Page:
Last week when I was flitting from bridge to bookstore to restaurant to park all over the Big Apple (well, Manhattan really), I had a bit of an epiphany as to what is meant when one uses the term 'provincial.' It is usually used by people on the coasts as a pejorative when referring to someone from the flyover states. And, I'll admit to using it when referring to many from the flyover states as well, because, well... a lot of people around these parts are pretty provincial (here feel free to insert other synonyms like yokel, bumpkin, creationist... you get the idea). But, while the term gets used freely (and sometimes correctly) by people on the coasts when referring to central-staters, often those making the judgment are actually more provincial than the average hick from the sticks.
I'll give an example from a paper I wrote in an MBA class (more on the MBA cash-generating racket in a later post). If an average American travels abroad to, let's say Moldova, he/she may have a slight idea of what that country is about. The American may have read up on it in Wiki, a travel guide, or the like. He/she (here we're going to dispense with that and just go with... - hold for it, coin flip - yes 'she' wins) may also be able to point to the place on a map. But, for the most part, the American will have at best a cursory knowledge of the little country (landlocked in Eastern Europe for those of you scurrying to an Atlas).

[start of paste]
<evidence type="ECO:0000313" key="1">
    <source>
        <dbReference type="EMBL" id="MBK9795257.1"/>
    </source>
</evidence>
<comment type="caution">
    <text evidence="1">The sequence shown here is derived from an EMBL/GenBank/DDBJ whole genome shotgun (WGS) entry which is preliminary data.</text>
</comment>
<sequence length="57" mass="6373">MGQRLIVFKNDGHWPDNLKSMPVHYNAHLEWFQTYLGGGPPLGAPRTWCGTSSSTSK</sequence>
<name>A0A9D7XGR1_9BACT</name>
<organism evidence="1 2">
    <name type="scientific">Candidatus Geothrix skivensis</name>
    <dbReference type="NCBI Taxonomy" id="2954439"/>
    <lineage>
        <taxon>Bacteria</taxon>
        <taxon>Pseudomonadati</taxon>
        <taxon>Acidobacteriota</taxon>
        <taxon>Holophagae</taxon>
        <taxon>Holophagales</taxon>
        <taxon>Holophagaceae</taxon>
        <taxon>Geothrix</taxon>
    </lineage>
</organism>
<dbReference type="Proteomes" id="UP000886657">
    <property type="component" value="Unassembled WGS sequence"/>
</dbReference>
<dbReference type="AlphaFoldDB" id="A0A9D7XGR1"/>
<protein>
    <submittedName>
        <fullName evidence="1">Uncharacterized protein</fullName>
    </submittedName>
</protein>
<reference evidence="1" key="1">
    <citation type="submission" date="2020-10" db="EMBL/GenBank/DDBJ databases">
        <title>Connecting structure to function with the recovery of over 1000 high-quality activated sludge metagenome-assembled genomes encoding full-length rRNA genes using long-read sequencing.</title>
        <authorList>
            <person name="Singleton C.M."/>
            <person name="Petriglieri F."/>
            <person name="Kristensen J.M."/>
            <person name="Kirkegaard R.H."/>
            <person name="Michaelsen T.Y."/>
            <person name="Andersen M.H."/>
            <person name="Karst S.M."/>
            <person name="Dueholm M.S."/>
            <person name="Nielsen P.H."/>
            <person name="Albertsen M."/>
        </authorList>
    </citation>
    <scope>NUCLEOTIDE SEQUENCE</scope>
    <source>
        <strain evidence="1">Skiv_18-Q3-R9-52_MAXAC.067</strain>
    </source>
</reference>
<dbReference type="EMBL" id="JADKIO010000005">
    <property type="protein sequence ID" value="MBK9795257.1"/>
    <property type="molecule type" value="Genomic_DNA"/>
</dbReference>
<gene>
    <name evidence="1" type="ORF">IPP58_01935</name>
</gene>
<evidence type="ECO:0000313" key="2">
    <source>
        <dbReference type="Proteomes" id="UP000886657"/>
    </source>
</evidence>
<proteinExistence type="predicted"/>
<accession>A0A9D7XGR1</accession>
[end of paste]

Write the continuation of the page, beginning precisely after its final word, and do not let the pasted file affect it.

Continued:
The Moldavians, however will have a much better understanding of the American than she will of them. Because American culture and business is so ubiquitous in the world, the Moldavians will have seen American movies, read American authors, eaten at American style restaurants (there must be golden arches or a KFC sitting somewhere inside their borders). But my point is that even if the Moldovan view of America is slightly skewed to the pop-culture, fast food shell of what makes up American life, in a conversation, a Moldovan will have a much larger frame of reference as to background of his/her visitor than will the American to her host.
And the same lesson applies to the relationship between flyover states and the coasts in the US. Your average central states goat roper will know much more about New York, LA, San Francisco (yes, there actually are a whole lotta homosexuals there), Boston and DC, than the average coaster will know about Omaha, Tulsa, Des Moines (spends more on art per capita than any other city in the US - BTW), or Topeka (and here, quite frankly, I do have to say that there is nothing anyone ever needs to know about Topeka - the Scranton of the plains).
So ultimately, while a New Yorker lives 'here,' and someone in the flyover states is rightly deemed as living 'there,' the designation 'provincial' only applies in geographic fact, and not in the pejorative use of the term. Because, in fact, the geographic provincial, is usually less provincial in her understanding of the coasts than the non-geographic provincial is in her understanding of the rest of the country.
You may have to read that last paragraph twice. It's pretty convoluted.
For more information on the Republic of Moldova: http://en.wikipedia.org/wiki/Moldova
For booking travel to the Republic of Moldova: http://www.carlsonwagonlit.com/en/